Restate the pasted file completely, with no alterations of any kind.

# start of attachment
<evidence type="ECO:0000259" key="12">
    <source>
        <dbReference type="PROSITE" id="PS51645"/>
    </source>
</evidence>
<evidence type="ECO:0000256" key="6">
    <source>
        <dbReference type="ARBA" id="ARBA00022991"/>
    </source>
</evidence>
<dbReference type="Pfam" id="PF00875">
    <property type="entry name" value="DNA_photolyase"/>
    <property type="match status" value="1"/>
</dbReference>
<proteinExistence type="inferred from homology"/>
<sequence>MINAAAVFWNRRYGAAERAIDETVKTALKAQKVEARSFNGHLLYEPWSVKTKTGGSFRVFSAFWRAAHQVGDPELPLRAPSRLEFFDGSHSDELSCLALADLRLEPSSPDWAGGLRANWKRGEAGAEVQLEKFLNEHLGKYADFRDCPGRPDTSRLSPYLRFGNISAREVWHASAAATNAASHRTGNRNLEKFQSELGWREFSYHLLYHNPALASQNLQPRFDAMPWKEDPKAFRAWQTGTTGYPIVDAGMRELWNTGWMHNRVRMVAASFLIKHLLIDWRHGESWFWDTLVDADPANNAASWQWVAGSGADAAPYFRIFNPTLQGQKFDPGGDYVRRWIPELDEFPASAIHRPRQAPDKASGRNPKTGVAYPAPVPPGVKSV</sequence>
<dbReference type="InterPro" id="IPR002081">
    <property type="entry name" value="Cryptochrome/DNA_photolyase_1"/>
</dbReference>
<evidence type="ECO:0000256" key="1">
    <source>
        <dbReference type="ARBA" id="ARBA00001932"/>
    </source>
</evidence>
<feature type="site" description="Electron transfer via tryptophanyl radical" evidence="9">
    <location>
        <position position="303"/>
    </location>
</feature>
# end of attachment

<evidence type="ECO:0000259" key="12">
    <source>
        <dbReference type="PROSITE" id="PS51645"/>
    </source>
</evidence>
<evidence type="ECO:0000256" key="6">
    <source>
        <dbReference type="ARBA" id="ARBA00022991"/>
    </source>
</evidence>
<dbReference type="Pfam" id="PF00875">
    <property type="entry name" value="DNA_photolyase"/>
    <property type="match status" value="1"/>
</dbReference>
<proteinExistence type="inferred from homology"/>
<sequence>MINAAAVFWNRRYGAAERAIDETVKTALKAQKVEARSFNGHLLYEPWSVKTKTGGSFRVFSAFWRAAHQVGDPELPLRAPSRLEFFDGSHSDELSCLALADLRLEPSSPDWAGGLRANWKRGEAGAEVQLEKFLNEHLGKYADFRDCPGRPDTSRLSPYLRFGNISAREVWHASAAATNAASHRTGNRNLEKFQSELGWREFSYHLLYHNPALASQNLQPRFDAMPWKEDPKAFRAWQTGTTGYPIVDAGMRELWNTGWMHNRVRMVAASFLIKHLLIDWRHGESWFWDTLVDADPANNAASWQWVAGSGADAAPYFRIFNPTLQGQKFDPGGDYVRRWIPELDEFPASAIHRPRQAPDKASGRNPKTGVAYPAPVPPGVKSV</sequence>
<dbReference type="InterPro" id="IPR002081">
    <property type="entry name" value="Cryptochrome/DNA_photolyase_1"/>
</dbReference>
<evidence type="ECO:0000256" key="1">
    <source>
        <dbReference type="ARBA" id="ARBA00001932"/>
    </source>
</evidence>
<feature type="site" description="Electron transfer via tryptophanyl radical" evidence="9">
    <location>
        <position position="303"/>
    </location>
</feature>